‘The US – particularly New York – Italy, France and the UK are the places that I’m aware it’s been formally reported from, but it may be occurring in more places with high background rates of community transmission,’ he said.

Paediatric infectious diseases clinician scientist Professor David Burgner. 

Professor Burgner therefore believes there is no need for undue alarm over the syndrome in Australia.
‘The level of concern at the moment should be low,’ he said.
‘We have to keep it in perspective; that’s a message we’re very keen to get across – that the individual risk to children in Australia at the moment must be very low.
‘If we do get a significant second wave of community transmission then we may see some cases, but the estimate is that there’ll be relatively few.’
Professor Burgner said this syndrome has been likened to both Kawasaki disease (KD) and toxic shock syndrome (TSS), but he believes the COVID-19-related syndrome ‘sits somewhere between’ the two and is its own unique syndrome.
‘The trouble with all these syndromes is there’s no diagnostic test; they’re just a series of clinical features,’ he said.
‘So it’s really hard to say where one ends and one begins. It does look like there are features that certainly fit with KD, but there are features there that are quite distinct and that we don’t see commonly with KD.
‘We’ve never really seen something like this, with these exact features with another respiratory virus.
‘Although the ground shifts under our feet with COVID-19 all the time, it looks like it’s related to a distinct entity in [terms of] its epidemiology, clinical presentation and laboratory characteristics.’
In terms of which symptoms predominate in MIS-C, Professor Burgner said all of the studies on the syndrome have been via ‘very small’ case series.
‘So it’s very hard to generalise,’ he said.
Features that differentiate MIS-C from other known syndromes include the predominance of abdominal symptoms at presentation, the increased presence of myocardial dysfunction, and the increased likelihood for such patients to go into shock.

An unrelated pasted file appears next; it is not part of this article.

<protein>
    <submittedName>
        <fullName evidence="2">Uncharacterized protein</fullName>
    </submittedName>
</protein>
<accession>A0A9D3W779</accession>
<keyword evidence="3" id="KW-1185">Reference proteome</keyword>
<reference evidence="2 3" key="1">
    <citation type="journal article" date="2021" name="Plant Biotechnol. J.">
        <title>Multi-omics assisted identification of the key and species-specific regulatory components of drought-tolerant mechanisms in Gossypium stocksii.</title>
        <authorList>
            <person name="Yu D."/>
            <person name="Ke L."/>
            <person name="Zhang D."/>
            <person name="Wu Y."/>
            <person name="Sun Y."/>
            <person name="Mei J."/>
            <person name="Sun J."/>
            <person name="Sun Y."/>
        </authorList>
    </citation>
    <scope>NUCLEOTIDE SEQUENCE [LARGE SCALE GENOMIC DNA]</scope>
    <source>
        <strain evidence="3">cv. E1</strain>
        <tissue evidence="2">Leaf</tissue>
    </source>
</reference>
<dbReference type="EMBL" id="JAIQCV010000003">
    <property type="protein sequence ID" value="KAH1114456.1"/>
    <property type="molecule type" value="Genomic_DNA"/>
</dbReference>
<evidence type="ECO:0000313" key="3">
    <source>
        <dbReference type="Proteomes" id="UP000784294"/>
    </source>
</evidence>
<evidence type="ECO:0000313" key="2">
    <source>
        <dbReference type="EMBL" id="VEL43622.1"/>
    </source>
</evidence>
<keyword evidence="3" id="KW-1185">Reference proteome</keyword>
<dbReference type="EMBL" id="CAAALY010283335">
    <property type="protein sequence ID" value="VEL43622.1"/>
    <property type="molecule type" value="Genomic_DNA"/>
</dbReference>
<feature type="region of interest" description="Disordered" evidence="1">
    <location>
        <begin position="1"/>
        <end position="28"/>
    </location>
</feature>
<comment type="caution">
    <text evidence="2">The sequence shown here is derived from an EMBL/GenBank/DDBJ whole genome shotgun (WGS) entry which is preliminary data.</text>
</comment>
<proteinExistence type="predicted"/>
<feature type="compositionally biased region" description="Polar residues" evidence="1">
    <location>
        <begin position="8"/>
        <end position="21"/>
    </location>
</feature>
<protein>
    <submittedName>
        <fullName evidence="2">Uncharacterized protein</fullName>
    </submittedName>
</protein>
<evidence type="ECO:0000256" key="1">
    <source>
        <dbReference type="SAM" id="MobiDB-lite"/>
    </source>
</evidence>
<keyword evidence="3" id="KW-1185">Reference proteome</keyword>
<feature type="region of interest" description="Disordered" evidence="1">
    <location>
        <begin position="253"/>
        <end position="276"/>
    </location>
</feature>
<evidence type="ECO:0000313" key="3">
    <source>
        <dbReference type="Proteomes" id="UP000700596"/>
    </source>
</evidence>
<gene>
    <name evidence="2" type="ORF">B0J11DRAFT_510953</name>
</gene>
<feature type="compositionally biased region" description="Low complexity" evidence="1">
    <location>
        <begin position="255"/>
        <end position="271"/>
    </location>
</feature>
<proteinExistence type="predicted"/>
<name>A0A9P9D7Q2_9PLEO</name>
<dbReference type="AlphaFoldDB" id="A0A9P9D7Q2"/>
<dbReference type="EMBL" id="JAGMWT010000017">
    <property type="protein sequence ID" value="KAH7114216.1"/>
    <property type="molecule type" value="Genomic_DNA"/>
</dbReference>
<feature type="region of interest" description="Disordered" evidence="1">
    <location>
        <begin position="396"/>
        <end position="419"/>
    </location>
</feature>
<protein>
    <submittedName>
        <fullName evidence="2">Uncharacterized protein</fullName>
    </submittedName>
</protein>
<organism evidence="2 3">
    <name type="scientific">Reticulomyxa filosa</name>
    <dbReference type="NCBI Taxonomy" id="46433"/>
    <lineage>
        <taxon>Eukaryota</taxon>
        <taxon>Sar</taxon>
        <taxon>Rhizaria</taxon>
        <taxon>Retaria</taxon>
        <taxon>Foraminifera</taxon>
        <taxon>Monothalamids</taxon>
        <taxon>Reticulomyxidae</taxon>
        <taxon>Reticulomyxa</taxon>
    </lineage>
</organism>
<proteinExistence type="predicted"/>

While the syndrome is rare, Professor Burgner said it may ‘disproportionately’ affect children of African and Afro-Caribbean background.
‘I suspect this is a unique gene environment interaction,’ he said.
‘It’s possible there’s a genetic variant in these children and that, together with this new trigger, is giving this syndrome that looks phenotypically like, but not exactly like, other syndromes.’
As concern grows, Professor Burgner is keen to note there is ongoing surveillance in major emergency departments for KD, and that the PAEDS network is actively looking for MIS-C cases.
While Professor Burgner believes it is unlikely we will see many, if any, such cases in Australia, he would like to convey a message to GPs.
‘Be alert, but not alarmed,’ he said.
‘So if you see a child who’s got fever, marked abdominal symptoms and maybe has a rash and looks unwell, send them to a paediatric centre urgently because this is something we do need to bear in mind now.
‘It’s pretty unlikely that any given GP will see something like this, but doctors do need to be aware of it.’